The EPA Wants to Outlaw Our Racecars. Tell Congress to Stop Them—Today:


Congressional Current Events

While the 2016 state legislative sessions remain a primary focus for the SEMA Action Network (SAN) nationwide, Congressional proposals impacting car and truck enthusiasts are also emerging. The SAN is monitoring the following issues. Keep an eye on your email inbox for an Action Alert should any of them warrant a response to lawmakers.

Ethanol Labels: The Federal Trade Commission (FTC) amended its fuel regulations to require more specific information be posted at the pump regarding the amount of ethanol that has been added to gasoline at levels above 10% (E10).

Recreational Off-Highway Vehicles (ROVs): Congress passed legislation in December that prevents the Consumer Product Safety Commission’s (CPSC) efforts to issue an ROV safety standard during the current fiscal year ending on September 30, 2016.

Utah Public Lands Initiative (PLI): U.S. House Natural Resources Committee Chairman Rob Bishop (R-UT) and Rep. Jason Chaffetz (R-UT) released their draft Public Lands Initiative. The legislation will finalize land use designations for more than 18 million acres of land in seven eastern and southern Utah counties.

National OHV Area Designations: The SAN supports legislation that would permanently designate six existing OHV areas comprising 300,000 acres in California’s San Bernardino County as national OHV areas: Johnson Valley, Spangler Hills, El Mirage, Rasor, Dumont Dunes and Stoddard Valley.

Clear Creek Recreation Area: Legislation was introduced in Congress to reopen the 75,000 acre Clear Creek National Recreation Area in San Benito and Fresno Counties of California.

Cape Lookout, North Carolina: The National Park Service (NPS) proposed a new plan for regulating off-highway vehicle access to the Cape Lookout National Seashore, a 56-mile long section of the Southern Outer Banks in North Carolina.

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Legislative Front Lines

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SEMA SAN Strike Force

According to the New Mexico Council of Car Clubs (NMCCC), the group’s swap meet is the largest in New Mexico and several surrounding states. Shown here, NMCCC volunteers serve up hot dogs at the three-day outdoor event’s Hobo Dinner.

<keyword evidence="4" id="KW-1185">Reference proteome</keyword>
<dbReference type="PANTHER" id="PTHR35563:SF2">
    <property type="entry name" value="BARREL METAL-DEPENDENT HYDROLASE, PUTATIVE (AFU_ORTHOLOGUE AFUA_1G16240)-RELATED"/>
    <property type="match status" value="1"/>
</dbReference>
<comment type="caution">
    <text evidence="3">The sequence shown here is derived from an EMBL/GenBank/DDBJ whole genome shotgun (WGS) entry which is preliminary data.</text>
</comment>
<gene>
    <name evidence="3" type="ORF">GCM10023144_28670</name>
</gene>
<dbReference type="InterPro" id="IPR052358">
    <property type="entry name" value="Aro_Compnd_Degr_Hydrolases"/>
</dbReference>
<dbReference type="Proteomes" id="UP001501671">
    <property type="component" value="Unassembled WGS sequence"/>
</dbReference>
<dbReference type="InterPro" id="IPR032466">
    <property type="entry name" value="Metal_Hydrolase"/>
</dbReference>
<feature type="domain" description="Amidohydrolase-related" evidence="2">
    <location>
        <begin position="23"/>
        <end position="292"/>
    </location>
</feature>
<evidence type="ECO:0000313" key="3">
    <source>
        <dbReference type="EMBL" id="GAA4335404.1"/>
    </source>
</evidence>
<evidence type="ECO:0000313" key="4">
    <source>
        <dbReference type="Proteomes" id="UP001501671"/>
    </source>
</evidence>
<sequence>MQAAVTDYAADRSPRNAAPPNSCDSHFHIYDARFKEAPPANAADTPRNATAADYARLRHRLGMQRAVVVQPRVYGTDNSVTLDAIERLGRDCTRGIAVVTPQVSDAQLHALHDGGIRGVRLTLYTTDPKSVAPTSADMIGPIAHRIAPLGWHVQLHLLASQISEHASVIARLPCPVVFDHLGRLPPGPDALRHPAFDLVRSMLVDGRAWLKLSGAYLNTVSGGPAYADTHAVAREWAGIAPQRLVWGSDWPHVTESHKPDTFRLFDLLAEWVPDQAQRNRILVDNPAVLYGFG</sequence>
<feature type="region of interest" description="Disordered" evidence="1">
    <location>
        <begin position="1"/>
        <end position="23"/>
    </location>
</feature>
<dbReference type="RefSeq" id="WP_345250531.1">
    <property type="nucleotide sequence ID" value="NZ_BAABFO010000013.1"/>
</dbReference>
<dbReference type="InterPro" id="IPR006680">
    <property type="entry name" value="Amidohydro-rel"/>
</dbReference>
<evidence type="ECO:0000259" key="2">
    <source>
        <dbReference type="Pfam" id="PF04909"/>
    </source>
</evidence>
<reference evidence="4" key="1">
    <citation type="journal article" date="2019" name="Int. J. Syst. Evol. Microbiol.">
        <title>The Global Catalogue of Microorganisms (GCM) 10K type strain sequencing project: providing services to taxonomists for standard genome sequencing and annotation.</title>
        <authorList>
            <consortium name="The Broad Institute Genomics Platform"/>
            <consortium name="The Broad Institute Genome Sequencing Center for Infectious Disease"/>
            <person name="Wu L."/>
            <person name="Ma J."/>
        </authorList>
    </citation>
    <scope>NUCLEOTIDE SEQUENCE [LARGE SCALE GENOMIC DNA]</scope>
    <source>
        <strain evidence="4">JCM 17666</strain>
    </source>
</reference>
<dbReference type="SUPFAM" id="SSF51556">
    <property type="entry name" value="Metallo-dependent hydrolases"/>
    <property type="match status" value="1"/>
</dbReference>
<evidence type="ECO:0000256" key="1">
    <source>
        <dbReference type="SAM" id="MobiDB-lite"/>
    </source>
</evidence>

The New Mexico Council of Car Clubs (NMCCC)was started in 1977 with eight charter member clubs, including Ford, Chevy, Chrysler, Hudson, Buick, Veteran Motor Car Club of America (VMCCA) and hot rod groups.  According to its website, “We encourage, promote and coordinate the preservation, restoration, education, events, clubs and public awareness of the auto hobby.”  The Council sponsors an annual car show and swap meet, publishes a calendar of automotive events in the area, serves as a clearinghouse for automotive information, keeps member clubs apprised of any legislation that will affect the auto hobby and promotes the hobby to the general public. The group is a not-for-profit organization and counts 72 clubs representing over 3,000 enthusiasts  throughout New Mexico among its members.

The NMCCC supports itself with funds raised from its annual swap meet, staffed entirely of volunteers.  The group’s own events take place outdoors.  Regardless of rain, sandstorm or otherwise, its  members have proven to be dedicated hobbyists that will show up with their collector cars.  Roughly 375 diverse vehicles fill the Albuquerque Museum’s lot each year for a sponsored event.  Other highlights include the giant swap meet (which featured 500 spaces in 2015), an All Clubs Picnic and a car cruise in honor of Collector Car Appreciation Day (CCAD).  The group meets in Albuquerque on the fourth Wednesday night of every month (except November and December).  Anyone interested in promoting classic cars is invited to attend a meeting.  Unable to show up in person?  Follow the group on Facebook: www.facebook.com/nmcarcouncil

As a long-time advocate and SEMA Action Network (SAN) supporter, the NMCCC fights to keep its membership’s unique vehicles on the road.  Joyce Clements, a member of the Old Car Club of Albuquerque, presides as the Publicity and Events contact as well as newsletter editor.  She regularly includes legislative updates and SAN bulletins in messages to the Council.  “Of note, we got a law through the legislature pertaining to inoperable ‘Vehicles of Historic and Special Significance’ a few years back,” says Joyce.  “It protects a collector’s ability to keep vehicles on private property for parts or future restoration.”  Accommodations for special license plates for collector cars are among the efforts the group has influenced in the past.

To all those in the NMCCC, the SAN thanks you for spreading the word on the EPA’s proposal to ban converted racecars, for your annual support of the CCAD celebration and all the other legislative initiatives in the past.


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